It sounds like Bubble needs an IKEA planner for their app where people could play with various options. Otherwise, only larger agencies and big portfolio freelancers will remain.


@josh Thanks for the additional details. I re-read my original comment and just wanted to give a bit more context to my concerns.

I’m building a public-facing web app that is free and to work properly, I will encourage users to actively open/edit & save recipes onto their accounts. Loading a single recipe right now (after the Bubble WU changes) is around 4WU. Editing/saving a recipe is around 21WU. My dream scenario is around 30K users/day . Assuming each user loads 1 recipe, and edits that 1 recipe, I’m still looking at close to 20mil WU, which is where the plans cap out and require a custom plan- I’d be looking at around $1500/month, which I don’t think is even close to possible via ad revenue at these numbers. This just seems very very high for what I’m trying to offer users - it would be supported by 1 or 2 ads, but doing some simple math, the ad revenue would never make up for what the WU would cost to run this properly.

Looking through the tutorials, I see all kinds of examples of building similar free B2C sites, like ‘How to use Bubble to make your own version of Twitter’, for example. Seeing now how WU is calculated, I don’t even see how those examples given could be viable considering they’re also traditionally free & ad supported. I would encourage the Bubble team to go through the tutorials, and see what sort of WU is even required to start to understand where myself and others are coming from.

I feel there are several different approaches here for Bubble devs - there is the enterprise-level apps for internal teams, from which a certain IT cost for a CRM would be acceptable. The WUs are also largely calculatablye as you generally know how many employees are accessing on a given day. Similarly a website that caters to high-end clients paying a high amount to interface with the site. But the approach I’m referring to is the ‘let me build a tool to help the public’. For example, a website with a simple calculator to show 401K returns. At a certain point, the web traffic of a successful app launch becomes unviable considering the high cost of WUs. This is why I’m still requesting a further audit of the current weight of WU counts, OR an increase in the WUs available on the various plans.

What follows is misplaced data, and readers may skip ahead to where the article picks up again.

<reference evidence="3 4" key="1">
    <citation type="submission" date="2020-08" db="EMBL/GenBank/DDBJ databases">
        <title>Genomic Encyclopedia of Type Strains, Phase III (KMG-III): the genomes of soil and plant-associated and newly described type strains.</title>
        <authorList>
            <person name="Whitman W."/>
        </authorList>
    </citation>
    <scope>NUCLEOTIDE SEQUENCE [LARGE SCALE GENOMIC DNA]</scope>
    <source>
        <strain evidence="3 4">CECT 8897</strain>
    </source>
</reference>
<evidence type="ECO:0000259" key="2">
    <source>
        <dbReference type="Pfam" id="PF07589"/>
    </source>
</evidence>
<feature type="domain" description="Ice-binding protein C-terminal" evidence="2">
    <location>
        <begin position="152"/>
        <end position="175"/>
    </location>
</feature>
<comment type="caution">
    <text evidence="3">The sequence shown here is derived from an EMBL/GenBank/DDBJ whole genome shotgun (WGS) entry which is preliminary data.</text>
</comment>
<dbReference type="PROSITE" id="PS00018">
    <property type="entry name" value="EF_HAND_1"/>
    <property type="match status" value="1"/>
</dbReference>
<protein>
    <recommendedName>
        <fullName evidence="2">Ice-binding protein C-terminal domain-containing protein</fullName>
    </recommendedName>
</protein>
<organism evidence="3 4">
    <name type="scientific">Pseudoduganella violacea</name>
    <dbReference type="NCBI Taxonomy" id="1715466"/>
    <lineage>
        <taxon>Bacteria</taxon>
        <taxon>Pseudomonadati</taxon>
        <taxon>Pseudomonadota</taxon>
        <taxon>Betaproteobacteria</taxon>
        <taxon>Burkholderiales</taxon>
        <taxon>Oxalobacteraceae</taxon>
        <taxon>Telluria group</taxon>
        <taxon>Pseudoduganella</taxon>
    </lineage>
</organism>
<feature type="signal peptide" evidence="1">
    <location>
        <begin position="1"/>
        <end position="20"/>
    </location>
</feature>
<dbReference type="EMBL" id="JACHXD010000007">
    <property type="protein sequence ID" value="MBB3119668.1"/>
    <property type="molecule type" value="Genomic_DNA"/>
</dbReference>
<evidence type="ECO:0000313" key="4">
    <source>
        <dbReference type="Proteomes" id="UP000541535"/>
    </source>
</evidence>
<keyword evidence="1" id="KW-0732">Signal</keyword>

Hello all,

Addressing @gaurav ’s questions about legacy plans and features.

  1. When we introduce new features, some may be on the new plans only, some may apply to all plans and free applications. There is not hard rule here and we make these decisions carefully on a case by case basis. What I’ll say is that usually, improvements to something that is already available tends to be rolled out to all apps, regardless of their plan. For instance, lower latency and faster page load are improvements that would likely be rolled out to all apps. New capabilities are more likely to be rolled out on new plans. But again, no hard rule here.

  2. I don’t think the May 1 date is crucial for deciding whether to migrate. You can migrate to new plans any time after May 1, so if you want to get on a new plan to get a new feature you can do so whenever suits you. What you need to decide by May 1 is whether you want to get to a Personal, Professional or Production plan, and the features set is defined today and won’t change (relatively to each other). In other words, if we were to only add a feature on certain plans, it would be on new plans only, so the difference between professional and production won’t change.

  3. The other thing you can decide before May 1 is the idea of going to a yearly billing cycle to keep the current price, and not the one with a 10% increase next month. Whether you do this or not doesn’t change the ability to migrate to new plans after May 1, you’ll just stay on the same billing cycle and your plans will be prorated, like it’s done today.

Hope this helps clarifying things, I know the concepts of new plans, new metric, legacy, etc. can be confusing.